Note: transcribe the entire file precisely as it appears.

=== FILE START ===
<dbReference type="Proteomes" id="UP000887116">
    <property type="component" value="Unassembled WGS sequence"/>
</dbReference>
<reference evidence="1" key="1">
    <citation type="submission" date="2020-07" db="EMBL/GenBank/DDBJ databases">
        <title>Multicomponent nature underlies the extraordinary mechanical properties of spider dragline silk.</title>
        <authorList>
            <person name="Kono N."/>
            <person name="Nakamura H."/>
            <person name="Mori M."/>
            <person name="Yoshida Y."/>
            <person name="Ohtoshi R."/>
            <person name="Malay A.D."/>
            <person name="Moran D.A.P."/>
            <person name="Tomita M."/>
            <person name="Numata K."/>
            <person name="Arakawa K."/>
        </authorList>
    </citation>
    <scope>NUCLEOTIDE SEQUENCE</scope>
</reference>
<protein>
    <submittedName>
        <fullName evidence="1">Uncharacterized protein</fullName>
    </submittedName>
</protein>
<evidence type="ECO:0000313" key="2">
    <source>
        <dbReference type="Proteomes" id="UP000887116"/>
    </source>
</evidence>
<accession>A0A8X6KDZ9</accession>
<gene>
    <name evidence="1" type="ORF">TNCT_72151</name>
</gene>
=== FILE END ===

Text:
<dbReference type="Proteomes" id="UP000887116">
    <property type="component" value="Unassembled WGS sequence"/>
</dbReference>
<reference evidence="1" key="1">
    <citation type="submission" date="2020-07" db="EMBL/GenBank/DDBJ databases">
        <title>Multicomponent nature underlies the extraordinary mechanical properties of spider dragline silk.</title>
        <authorList>
            <person name="Kono N."/>
            <person name="Nakamura H."/>
            <person name="Mori M."/>
            <person name="Yoshida Y."/>
            <person name="Ohtoshi R."/>
            <person name="Malay A.D."/>
            <person name="Moran D.A.P."/>
            <person name="Tomita M."/>
            <person name="Numata K."/>
            <person name="Arakawa K."/>
        </authorList>
    </citation>
    <scope>NUCLEOTIDE SEQUENCE</scope>
</reference>
<protein>
    <submittedName>
        <fullName evidence="1">Uncharacterized protein</fullName>
    </submittedName>
</protein>
<evidence type="ECO:0000313" key="2">
    <source>
        <dbReference type="Proteomes" id="UP000887116"/>
    </source>
</evidence>
<accession>A0A8X6KDZ9</accession>
<gene>
    <name evidence="1" type="ORF">TNCT_72151</name>
</gene>